August 2009

  • August 31, 2009

    Debate continues to rage over the proposed Google Books settlement. The subject, which was the topic of an ACS Issue Brief by Prof. James Grimmelman and a ACSblog reply by David Balto, was taken up recently by Steve Pociask, president of the American Consumer Institute Center for Citizen Research.

    The settlement would permit Google to give the public access to scores of "orphan works," or copyrighted material whose owners either are unknown or cannot be found.

    Pociask takes issue with the settlement

    [T]he current book search settlement gives the most dominant online firm a significant competitive advantage over its rivals, delays entry by would-be rivals and hands Google favorable pricing over other Web-centric competitors. The results would likely lead to market power that could permanently lockout competitors, thereby posing anticompetitive risks to the public. Furthermore, this would be accomplished by a single judge's decision, instead of through legislative means or public discourse, or market forces.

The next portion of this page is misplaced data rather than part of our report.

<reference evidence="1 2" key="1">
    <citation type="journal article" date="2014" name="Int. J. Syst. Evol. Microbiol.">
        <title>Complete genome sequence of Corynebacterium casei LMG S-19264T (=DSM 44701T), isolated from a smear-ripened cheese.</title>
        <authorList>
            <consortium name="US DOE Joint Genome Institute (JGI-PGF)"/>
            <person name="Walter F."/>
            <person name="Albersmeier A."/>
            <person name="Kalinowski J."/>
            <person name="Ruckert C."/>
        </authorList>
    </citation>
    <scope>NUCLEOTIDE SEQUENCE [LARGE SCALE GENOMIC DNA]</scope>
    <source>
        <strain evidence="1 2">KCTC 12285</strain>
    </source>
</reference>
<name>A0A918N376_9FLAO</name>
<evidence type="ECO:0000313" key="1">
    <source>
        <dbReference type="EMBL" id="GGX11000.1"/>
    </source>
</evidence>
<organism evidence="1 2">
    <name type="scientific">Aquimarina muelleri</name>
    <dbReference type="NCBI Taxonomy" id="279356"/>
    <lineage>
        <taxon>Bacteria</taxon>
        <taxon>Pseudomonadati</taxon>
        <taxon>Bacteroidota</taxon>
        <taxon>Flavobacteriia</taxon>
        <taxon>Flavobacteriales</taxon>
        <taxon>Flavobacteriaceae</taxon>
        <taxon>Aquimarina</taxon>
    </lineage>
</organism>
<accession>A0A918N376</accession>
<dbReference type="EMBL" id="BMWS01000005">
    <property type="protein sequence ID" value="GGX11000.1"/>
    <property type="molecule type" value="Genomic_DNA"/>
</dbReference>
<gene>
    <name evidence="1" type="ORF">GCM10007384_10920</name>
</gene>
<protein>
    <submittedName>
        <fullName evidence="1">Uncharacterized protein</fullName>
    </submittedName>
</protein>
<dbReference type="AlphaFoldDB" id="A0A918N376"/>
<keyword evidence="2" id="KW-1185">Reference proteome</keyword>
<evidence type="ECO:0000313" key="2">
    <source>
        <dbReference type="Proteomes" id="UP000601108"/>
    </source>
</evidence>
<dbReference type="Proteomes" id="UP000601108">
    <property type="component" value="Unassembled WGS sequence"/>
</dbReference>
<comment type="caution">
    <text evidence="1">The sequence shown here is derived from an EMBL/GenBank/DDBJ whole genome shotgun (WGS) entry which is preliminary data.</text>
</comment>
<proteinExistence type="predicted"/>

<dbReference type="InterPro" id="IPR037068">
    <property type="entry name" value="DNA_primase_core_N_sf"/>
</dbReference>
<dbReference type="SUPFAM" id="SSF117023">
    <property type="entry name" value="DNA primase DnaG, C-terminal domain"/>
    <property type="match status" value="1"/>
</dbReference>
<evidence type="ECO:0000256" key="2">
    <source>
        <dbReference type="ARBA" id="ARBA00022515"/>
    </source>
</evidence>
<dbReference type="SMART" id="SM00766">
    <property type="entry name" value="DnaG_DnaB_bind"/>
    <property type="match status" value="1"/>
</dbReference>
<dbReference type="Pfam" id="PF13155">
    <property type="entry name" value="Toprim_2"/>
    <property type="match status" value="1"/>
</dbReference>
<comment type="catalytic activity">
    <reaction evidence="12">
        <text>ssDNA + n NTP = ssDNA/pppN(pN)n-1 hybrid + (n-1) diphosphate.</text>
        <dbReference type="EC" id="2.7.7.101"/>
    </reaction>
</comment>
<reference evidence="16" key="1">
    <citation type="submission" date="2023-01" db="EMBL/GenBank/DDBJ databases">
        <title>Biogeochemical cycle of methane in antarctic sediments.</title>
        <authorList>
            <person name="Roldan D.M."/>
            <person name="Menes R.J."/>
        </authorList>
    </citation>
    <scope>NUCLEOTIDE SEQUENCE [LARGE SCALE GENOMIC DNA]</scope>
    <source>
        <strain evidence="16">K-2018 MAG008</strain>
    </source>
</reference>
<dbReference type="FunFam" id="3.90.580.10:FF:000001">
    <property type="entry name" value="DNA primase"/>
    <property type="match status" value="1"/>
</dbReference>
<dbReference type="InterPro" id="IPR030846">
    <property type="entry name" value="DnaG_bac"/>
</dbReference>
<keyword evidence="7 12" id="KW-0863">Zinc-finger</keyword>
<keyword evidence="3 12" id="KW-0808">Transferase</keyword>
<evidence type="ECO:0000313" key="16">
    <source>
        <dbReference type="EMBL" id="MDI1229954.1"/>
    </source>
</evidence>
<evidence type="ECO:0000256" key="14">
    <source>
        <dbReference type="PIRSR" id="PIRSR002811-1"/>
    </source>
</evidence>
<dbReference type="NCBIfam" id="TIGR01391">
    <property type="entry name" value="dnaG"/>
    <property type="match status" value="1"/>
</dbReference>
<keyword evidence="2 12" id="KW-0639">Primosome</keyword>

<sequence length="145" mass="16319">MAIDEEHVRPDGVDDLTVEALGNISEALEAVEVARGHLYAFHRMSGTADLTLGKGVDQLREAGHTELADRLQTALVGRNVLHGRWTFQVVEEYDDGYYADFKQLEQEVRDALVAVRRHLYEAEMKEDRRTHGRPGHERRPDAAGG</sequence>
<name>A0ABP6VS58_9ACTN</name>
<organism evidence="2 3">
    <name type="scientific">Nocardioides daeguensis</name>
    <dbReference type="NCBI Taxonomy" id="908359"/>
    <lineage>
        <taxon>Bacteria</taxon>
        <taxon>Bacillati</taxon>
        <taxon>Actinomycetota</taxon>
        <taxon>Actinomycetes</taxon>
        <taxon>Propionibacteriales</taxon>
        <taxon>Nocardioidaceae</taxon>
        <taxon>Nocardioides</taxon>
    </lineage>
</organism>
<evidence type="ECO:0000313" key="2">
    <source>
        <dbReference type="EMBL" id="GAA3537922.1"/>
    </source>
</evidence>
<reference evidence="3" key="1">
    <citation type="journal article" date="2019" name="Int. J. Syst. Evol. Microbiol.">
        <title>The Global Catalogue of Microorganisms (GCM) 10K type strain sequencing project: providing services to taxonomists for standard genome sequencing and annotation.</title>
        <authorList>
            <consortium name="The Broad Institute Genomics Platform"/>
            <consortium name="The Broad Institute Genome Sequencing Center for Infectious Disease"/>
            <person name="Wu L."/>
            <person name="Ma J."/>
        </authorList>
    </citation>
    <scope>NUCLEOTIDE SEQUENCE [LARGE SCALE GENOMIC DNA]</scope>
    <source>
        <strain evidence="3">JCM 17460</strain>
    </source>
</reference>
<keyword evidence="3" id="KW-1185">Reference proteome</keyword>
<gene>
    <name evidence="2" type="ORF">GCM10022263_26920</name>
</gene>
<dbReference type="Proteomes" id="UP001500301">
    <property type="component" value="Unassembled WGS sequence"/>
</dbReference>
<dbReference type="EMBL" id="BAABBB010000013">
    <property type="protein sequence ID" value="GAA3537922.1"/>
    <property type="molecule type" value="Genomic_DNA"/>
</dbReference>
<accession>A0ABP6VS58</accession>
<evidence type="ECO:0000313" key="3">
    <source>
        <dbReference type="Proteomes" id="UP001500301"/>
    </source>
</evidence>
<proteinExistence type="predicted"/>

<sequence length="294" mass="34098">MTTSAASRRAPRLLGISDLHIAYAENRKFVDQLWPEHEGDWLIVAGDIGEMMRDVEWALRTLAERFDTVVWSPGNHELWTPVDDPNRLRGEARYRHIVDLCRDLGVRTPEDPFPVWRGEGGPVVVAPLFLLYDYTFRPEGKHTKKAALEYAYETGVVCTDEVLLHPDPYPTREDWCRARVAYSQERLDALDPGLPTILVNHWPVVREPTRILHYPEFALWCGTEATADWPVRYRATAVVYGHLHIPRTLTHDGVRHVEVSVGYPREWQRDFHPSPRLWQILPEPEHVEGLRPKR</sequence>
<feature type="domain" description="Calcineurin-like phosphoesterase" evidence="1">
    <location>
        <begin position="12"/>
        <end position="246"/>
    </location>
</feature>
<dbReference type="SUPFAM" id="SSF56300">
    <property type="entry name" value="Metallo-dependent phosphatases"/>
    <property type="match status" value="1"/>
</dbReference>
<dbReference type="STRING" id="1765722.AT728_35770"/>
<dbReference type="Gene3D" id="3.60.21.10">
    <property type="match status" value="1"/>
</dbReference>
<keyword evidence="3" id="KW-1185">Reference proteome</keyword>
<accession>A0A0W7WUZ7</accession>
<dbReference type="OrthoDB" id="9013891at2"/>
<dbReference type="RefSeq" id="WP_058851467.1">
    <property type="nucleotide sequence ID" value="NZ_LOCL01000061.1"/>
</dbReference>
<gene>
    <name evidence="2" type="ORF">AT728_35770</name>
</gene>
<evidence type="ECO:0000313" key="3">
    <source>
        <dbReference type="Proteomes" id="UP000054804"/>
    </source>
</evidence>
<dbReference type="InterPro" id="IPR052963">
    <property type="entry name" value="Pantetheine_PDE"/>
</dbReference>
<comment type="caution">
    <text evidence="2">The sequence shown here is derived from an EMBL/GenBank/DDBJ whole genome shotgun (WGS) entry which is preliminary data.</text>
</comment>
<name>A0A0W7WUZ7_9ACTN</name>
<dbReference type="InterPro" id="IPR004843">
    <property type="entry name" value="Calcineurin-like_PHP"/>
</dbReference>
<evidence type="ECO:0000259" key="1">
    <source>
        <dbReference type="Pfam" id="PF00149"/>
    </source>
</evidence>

When surfing the Internet, consumers find most of their information using search engines, and mostly using Google. Through Web site rankings and ad placement, Google already influences how we find Web content. Google also tracks and retains your Web site browsing history for the purpose of "behavioral advertising." Now, if this court settlement is approved, Google will know exactly what you are reading.

  • August 31, 2009

    Cameron Todd Willingham (pictured below with his deceased daughter Amber,) was executed in 2004 for setting fire to his home and murdering his three children 13 years earlier. He maintained his innocence to the end, and a new report bolsters his assertions.

    National arson expert Craig Beyler just released his report for the Texas Forensic Science Commission, concluding: